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Shaath: UN membership would improve peace talks

Aug. 2, 2011 10:11 P.M. (Updated: Aug. 4, 2011 12:20 P.M.)
RAMALLAH (Ma'an) -- Fatah central committee member Nabil Shaath said Tuesday that Palestine's bid for UN membership would improve the chances of negotiations with Israel, official Palestinian Authority media reported.

"By seeking recognition, we make negotiations more possible, more equal and more doable," Shaath said.

Speaking to members of the PA's diplomatic corps, Shaath dismissed criticisms that the UN campaign was a unilateral move, the PA news agency Wafa reported.

Shaath said every country had the right to declare independence unilaterally. Recognition followed via bilateral relations, and finally world recognition could be achieved multilaterally, he said.

Israeli media reported Monday that the Israeli government was working on a package of principles to draw Palestinians back to the negotiating table and head off their UN campaign.

"The assumption is that if this process succeeds, the Palestinians will withdraw their proposal for unilateral action at the UN," an Israeli government official told AFP

But Shaath insisted that all decision making bodies were committed to seeking membership of the UN regardless of whether negotiations resumed.

Shaath said Israeli President Shimon Peres had canceled a planned meeting with his Palestinian counterpart Mahmoud Abbas to discuss Israeli Prime Minister Benjamin Netanyahu's initiatives to resume peace talks.

Peres canceled the meeting because Netanyahu changed his mind and decided not to offer anything, Shaath said.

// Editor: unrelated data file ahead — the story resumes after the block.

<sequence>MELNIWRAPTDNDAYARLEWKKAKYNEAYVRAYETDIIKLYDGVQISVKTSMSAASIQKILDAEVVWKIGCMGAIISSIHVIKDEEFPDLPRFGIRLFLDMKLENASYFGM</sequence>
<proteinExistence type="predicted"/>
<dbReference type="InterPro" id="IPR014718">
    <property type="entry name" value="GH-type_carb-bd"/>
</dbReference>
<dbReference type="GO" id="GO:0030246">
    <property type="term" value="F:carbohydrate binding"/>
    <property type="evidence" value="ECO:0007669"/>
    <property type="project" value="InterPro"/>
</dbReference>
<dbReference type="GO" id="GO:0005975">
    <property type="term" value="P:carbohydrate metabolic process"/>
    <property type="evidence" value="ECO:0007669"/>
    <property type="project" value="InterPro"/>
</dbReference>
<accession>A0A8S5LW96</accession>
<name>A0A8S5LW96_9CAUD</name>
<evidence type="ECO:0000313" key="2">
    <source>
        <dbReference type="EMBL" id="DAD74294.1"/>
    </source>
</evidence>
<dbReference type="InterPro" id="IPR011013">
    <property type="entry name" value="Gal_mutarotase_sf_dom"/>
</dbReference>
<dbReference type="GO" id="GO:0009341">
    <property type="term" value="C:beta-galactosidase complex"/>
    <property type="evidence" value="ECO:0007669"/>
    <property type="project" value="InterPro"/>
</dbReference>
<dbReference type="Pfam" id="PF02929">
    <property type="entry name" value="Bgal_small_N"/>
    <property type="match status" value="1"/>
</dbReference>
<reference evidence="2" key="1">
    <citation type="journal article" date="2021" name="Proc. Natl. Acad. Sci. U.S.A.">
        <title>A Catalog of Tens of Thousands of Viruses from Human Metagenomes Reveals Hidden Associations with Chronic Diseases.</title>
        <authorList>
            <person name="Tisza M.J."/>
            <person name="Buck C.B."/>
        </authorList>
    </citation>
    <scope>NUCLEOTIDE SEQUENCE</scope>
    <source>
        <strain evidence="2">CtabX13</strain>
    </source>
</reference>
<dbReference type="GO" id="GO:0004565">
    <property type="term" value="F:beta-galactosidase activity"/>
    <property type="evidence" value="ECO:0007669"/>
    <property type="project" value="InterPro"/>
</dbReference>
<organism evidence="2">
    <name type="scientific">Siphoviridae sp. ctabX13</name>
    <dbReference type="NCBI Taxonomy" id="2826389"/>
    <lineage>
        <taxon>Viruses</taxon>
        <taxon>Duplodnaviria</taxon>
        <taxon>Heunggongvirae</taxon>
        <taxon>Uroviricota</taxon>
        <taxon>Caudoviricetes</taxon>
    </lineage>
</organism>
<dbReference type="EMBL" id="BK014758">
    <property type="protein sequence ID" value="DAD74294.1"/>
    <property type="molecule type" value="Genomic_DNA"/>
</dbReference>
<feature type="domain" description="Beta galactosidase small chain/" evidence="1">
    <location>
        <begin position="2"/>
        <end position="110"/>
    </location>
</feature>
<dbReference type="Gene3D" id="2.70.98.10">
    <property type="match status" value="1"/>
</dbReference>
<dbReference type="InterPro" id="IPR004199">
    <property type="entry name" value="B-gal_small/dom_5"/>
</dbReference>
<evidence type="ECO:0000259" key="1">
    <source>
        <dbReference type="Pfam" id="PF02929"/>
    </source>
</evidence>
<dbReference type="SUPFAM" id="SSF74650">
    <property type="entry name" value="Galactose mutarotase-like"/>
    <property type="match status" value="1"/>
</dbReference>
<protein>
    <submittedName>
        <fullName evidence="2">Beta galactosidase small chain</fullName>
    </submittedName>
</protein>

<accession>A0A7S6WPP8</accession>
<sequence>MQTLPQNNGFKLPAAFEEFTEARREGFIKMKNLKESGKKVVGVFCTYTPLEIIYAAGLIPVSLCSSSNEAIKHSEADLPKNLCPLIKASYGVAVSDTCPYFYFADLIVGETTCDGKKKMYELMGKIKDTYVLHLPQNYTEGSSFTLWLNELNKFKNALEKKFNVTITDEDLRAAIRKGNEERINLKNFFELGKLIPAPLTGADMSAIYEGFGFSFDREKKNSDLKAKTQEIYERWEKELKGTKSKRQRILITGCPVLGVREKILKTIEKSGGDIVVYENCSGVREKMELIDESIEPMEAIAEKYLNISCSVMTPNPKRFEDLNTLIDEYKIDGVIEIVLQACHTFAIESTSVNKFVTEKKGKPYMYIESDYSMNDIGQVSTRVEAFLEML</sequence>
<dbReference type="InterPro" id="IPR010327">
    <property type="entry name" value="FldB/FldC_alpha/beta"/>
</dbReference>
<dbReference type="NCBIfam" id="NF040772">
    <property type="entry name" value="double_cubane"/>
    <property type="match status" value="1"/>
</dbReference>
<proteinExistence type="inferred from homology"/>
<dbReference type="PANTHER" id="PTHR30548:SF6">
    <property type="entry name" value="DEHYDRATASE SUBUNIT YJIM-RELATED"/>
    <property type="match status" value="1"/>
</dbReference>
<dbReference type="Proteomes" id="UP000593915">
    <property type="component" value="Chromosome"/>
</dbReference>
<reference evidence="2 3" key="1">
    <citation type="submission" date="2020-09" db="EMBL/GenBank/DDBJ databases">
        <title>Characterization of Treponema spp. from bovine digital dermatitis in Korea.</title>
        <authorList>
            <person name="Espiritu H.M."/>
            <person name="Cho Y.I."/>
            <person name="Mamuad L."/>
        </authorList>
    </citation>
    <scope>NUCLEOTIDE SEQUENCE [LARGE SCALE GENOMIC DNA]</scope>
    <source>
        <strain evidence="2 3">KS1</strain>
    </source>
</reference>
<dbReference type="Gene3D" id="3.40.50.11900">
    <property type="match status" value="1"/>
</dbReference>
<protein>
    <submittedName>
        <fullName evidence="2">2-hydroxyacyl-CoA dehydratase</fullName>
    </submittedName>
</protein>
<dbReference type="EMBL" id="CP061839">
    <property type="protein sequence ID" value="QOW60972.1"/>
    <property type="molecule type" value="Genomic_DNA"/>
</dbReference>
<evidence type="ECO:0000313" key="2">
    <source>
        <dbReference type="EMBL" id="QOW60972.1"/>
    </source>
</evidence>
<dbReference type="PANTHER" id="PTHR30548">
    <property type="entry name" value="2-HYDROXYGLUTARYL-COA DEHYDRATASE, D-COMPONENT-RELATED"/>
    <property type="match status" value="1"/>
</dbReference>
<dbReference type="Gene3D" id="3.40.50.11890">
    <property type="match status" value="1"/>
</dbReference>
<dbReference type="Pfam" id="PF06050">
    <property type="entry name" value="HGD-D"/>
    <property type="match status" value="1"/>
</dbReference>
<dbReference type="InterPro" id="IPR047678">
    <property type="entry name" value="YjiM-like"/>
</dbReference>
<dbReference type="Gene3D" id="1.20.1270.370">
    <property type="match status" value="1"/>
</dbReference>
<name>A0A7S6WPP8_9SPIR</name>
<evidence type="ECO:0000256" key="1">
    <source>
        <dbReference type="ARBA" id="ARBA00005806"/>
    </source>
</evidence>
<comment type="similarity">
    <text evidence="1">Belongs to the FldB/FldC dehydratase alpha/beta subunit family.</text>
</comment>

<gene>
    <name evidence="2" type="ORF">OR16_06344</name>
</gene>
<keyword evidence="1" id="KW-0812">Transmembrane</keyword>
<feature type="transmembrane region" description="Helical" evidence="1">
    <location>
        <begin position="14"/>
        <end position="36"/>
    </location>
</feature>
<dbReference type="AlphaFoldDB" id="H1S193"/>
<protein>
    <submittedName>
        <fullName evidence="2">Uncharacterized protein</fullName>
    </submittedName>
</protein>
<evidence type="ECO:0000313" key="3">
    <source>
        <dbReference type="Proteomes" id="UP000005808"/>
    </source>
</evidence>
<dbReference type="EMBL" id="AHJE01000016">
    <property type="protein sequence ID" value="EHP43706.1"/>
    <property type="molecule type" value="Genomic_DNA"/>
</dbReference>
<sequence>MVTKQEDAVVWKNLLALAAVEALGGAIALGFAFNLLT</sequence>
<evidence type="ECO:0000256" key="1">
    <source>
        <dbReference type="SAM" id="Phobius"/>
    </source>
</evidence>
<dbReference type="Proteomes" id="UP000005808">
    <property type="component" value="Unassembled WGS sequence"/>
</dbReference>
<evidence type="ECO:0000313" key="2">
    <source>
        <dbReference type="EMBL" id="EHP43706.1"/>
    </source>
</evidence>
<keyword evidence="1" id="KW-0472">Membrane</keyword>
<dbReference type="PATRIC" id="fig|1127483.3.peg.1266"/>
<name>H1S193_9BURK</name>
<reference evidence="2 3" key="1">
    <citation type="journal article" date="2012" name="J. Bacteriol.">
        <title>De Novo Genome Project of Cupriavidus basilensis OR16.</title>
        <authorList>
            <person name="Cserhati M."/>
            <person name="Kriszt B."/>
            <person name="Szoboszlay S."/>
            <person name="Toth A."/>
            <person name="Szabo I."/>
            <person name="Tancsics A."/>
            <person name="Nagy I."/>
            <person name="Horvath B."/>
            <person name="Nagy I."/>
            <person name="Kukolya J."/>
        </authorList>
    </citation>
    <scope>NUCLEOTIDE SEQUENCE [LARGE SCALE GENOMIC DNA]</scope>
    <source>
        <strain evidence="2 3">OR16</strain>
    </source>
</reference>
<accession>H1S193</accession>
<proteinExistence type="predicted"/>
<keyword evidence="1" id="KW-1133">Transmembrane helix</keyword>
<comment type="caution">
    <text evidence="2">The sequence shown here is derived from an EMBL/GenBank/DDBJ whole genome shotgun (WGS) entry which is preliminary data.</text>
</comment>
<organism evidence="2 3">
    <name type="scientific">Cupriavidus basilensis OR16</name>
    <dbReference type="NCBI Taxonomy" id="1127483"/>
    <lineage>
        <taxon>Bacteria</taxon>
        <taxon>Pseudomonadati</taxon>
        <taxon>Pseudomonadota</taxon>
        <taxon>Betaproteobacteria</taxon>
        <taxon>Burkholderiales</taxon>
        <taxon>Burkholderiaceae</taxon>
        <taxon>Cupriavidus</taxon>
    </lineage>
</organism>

Palestinians are seeking recognition based on UN resolution 181, which called for a Palestinian state on 44 percent of historic Palestine.

But Shaath said the Palestinian leadership only sought a state in the West Bank and Gaza.

"We are not asking for the 44 percent of the land given to us in resolution 181, but only the principle of it."

Israel and the US openly oppose the Palestinian bid for UN membership, but Shaath expressed hope that the American government would not veto the move.

He warned that a US veto would reflect badly on its image in the Arab world.

Talks between Israel and the Palestinians have been on hold since last September, grinding to a halt shortly after their relaunch earlier the same month over the issue of settlement construction.

Israel has declined to renew a partial settlement freeze that expired shortly after the direct talks began, and the Palestinians have said they will not negotiate while Israel builds on occupied land they want for a future state.

With talks on ice, the Palestinians have instead pushed forward with the plan to seek UN membership this September.

AFP contributed to this report.
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